I am particularly intrigued by what students in eighth grade are meant to understand about what it means for a number to be irrational.

Okay hypothetical eighth grader, come with me down this road. As you work through some classroom tasks, this is what you will discover:

- If you build a square with 3 things on a side, the square will have 9 things in it. 4 to a side, 16 things in it. A shortcut to how many things in the square is the side times itself. Notation for something times itself is something
^{2}. - If you try to arrange a certain number of things into a square, you can't do it with any old number of things. only numbers like 9 and 16 and 25 will work. We call these numbers of things "perfect squares". To decide if a number is a perfect square, see if you can find something times itself that equals it. We call this function square root and use a funky symbol √ which is really a stylized r because it's a root.
- There's no reason to restrict our side lengths to discrete values. If I can transition you to thinking about area, you can see that if I build a square on a grid with a side that's 2.5, there is an area of 6.25 square units inside the square. The 2.5
^{2}shortcut still works. - Likewise, if I tell you a square has an area of say 20.25, you can find the length of a side of that square. The square root thing again. Keep trying to square numbers until you hit on the one that gives you 20.25.
- Now you will look for the square root of two. Sure you can use your calculator. Only use the multiplication function, please. I know there's the funky symbol. Just ignore it for now please. (Or maybe I didn't tell you about the funky symbol. But someone is heard about it, or will find it, and spill the beans. (Intentional nod to the Pythagoreans.))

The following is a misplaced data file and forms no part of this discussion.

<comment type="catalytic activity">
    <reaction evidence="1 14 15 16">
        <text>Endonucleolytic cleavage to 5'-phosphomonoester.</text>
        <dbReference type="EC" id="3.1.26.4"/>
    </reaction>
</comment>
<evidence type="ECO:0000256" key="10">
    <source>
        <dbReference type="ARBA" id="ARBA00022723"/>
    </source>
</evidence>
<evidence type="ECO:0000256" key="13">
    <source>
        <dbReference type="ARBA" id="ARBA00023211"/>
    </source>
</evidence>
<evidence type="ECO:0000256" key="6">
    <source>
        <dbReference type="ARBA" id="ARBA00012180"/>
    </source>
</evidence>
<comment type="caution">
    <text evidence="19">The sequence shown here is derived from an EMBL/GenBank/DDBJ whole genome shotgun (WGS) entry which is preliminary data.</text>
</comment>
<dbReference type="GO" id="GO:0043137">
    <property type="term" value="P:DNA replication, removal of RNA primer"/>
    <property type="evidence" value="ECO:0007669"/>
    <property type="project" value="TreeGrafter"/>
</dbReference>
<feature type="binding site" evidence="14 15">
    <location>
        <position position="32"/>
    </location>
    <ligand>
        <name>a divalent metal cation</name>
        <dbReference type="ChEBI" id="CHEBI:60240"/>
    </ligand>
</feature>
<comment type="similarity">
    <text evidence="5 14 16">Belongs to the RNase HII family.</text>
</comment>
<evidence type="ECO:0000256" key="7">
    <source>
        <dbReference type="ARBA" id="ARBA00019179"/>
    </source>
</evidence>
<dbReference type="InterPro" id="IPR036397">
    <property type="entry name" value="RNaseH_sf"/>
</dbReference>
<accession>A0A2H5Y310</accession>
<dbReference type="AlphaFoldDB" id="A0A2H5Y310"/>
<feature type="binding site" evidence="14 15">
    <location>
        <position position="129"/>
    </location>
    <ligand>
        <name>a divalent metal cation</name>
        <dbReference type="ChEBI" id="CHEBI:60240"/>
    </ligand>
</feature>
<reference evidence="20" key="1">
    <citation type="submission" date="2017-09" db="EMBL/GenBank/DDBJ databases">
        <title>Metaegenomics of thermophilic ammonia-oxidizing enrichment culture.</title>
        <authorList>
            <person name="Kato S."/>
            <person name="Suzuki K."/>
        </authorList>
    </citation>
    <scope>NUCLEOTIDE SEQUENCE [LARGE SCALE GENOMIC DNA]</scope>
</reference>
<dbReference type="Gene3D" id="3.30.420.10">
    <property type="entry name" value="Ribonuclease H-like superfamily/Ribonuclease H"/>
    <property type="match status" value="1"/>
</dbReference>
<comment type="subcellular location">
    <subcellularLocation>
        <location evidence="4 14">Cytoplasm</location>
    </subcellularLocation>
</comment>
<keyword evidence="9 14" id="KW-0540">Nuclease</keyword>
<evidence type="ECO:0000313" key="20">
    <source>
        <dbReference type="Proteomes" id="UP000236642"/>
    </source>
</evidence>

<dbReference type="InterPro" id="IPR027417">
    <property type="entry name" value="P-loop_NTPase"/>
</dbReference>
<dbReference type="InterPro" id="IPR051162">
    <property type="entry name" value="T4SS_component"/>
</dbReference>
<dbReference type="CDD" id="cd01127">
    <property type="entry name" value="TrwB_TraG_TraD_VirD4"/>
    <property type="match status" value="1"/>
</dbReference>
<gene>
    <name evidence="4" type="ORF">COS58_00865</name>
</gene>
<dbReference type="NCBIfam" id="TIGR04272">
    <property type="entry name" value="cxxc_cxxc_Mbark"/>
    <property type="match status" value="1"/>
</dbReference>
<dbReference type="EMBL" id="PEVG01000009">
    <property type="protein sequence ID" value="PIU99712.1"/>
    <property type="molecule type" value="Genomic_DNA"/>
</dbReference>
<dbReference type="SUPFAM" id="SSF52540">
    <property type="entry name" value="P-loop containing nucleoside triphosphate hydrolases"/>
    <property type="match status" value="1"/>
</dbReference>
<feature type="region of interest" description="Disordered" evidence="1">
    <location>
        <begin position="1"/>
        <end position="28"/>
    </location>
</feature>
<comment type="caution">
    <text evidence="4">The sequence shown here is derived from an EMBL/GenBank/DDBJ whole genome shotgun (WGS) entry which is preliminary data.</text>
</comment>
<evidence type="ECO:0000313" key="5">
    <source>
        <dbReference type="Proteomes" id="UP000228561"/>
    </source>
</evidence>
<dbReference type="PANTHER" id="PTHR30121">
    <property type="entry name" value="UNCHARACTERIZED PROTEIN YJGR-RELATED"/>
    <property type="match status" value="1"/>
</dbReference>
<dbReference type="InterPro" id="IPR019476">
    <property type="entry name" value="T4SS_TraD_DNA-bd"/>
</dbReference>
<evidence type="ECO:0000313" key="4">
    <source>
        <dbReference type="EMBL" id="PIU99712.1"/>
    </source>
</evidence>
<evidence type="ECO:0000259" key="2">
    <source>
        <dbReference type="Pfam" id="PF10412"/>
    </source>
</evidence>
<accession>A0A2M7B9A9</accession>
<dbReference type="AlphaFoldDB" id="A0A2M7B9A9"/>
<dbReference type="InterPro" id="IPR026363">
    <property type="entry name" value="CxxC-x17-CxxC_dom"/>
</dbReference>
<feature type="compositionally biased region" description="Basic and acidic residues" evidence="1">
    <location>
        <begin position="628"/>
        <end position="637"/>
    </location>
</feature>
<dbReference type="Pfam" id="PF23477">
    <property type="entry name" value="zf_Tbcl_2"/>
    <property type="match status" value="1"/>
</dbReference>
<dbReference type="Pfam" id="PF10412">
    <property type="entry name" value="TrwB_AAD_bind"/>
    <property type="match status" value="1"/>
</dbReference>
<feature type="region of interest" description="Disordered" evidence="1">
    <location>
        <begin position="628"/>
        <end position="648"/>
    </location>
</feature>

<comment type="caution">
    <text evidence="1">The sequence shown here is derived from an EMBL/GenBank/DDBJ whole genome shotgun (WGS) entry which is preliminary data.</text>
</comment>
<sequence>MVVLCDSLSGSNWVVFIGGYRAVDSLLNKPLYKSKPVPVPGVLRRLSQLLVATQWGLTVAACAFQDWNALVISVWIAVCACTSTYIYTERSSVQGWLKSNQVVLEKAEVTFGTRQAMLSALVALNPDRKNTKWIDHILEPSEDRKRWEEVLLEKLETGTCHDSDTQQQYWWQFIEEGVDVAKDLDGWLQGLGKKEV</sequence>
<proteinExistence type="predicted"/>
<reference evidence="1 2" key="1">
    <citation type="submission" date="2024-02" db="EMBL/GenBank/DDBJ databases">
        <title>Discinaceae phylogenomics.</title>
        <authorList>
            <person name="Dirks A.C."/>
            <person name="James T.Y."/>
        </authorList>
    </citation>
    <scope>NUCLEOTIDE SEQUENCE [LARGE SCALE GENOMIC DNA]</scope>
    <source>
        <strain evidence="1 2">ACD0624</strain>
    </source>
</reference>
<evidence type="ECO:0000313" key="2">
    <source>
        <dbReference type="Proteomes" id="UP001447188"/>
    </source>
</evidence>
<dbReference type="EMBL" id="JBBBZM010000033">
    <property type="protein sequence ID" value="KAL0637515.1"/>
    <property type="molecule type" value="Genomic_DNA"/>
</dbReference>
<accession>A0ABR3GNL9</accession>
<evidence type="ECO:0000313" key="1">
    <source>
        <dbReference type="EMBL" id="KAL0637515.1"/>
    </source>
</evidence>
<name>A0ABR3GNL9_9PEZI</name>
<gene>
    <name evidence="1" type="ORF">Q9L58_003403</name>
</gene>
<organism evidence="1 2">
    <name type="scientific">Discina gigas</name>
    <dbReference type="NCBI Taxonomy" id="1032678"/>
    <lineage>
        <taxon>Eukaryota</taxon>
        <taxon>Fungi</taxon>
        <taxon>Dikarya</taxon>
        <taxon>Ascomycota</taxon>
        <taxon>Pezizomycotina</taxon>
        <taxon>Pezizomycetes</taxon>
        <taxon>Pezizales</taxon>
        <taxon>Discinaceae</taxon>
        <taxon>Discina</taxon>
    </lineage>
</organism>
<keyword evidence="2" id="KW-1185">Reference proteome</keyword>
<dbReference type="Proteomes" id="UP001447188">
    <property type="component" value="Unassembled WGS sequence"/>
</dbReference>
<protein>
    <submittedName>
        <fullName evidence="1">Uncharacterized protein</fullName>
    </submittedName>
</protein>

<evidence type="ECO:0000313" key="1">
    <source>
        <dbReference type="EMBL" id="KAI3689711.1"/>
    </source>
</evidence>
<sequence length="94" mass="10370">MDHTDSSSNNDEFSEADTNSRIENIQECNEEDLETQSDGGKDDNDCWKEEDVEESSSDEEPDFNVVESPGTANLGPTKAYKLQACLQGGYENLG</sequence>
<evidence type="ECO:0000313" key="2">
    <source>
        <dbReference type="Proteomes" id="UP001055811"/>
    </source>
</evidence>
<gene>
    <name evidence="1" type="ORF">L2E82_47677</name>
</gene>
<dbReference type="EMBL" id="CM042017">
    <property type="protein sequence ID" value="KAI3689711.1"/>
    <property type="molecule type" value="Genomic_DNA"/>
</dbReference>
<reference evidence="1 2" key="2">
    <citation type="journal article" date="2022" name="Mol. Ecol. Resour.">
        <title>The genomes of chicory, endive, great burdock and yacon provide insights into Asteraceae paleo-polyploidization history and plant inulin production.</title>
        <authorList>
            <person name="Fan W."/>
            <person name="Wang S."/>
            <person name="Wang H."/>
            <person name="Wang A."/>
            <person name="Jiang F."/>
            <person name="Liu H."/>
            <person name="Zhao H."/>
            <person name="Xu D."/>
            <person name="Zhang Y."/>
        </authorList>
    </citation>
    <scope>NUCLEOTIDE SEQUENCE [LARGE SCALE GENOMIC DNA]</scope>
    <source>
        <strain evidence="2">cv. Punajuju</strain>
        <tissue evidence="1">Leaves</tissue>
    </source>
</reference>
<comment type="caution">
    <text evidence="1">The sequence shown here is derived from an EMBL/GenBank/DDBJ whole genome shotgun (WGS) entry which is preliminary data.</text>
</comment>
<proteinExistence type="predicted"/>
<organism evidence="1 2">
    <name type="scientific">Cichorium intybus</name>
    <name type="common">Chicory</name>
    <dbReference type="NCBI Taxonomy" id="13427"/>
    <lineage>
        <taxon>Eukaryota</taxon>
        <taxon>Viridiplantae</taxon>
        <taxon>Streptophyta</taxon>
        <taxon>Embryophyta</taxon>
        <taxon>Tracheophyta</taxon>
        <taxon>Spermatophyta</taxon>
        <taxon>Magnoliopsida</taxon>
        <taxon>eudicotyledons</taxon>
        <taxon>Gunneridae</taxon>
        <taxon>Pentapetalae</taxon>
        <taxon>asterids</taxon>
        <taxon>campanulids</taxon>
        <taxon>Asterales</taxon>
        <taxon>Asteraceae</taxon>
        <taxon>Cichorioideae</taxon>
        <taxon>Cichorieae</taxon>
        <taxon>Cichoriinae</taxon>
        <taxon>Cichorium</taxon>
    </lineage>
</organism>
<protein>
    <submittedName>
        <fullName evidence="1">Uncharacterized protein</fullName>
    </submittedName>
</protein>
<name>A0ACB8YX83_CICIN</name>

- No matter what, the class will quickly discover that they can ask their calculator for the square root of two. The calculator will give them a nine- or ten-digit number. If they think to square that number, the calculator will say 2. They will think they have found it.
- Nothing I do will convince you that irrational numbers are a really different kind of number.

So I try to get around this, the most extreme version of that goes like this, picking up at 3:

- No calculators. We build a square on a grid with a side that's 2 and 1/2, which I will try to give as 5/2. There is an area of 25/4 square units inside the square. You will probably write this as 6 and 1/4. Maybe you will see that (5/2)
^{2}still works, if I can convince you to just work with improper fractions. - I tell you a square has an area of 81/4, and you can easily find the root.
- Now you will look for a square root of two. Still no calculators. We guess 3/2, but (3/2)
^{2}is 9/4, and that's too big. Maybe you reason that 3/2 is the same as 6/4, so 5/4 is a little bit smaller. but (5/4)^{2}is 25/16, and that's too small. Okay let's try (11/8)^{2}. Still too small. - You give up after a while. I tell you that, surprise, there is no fraction whose square root is two. The square root of two can not be expressed as a ratio. We call numbers like that irrational. You know how when we divided out fractions to express them as a decimal, and the decimals always ended up ending or repeating a pattern? Irrational numbers don't do that.
- Just trust me, kid.

8.NS.1 says "Know that numbers that are not rational..." hold it right there. Is it even possible for an eighth grader to grok that there are numbers that are not rational? For that to mean anything and not just be a memorized definition? What definition would they be able to hold onto?

Potential Definition of Irrational Number | Potential Misconception |
---|---|

non-repeating decimal displayed by calculator | 1/19 is irrational |

anything with a √ in it | √2.25 is irrational |

weird looking numbers like π and √2 | π and √2 are the only example of irrational numbers I know |

This is something that has been breaking my brain for a while, it's just freshly breaking it this week. I know lots of really smart people, and there doesn't seem to be a right answer. But, you know, it's okay. Questions are cool, too.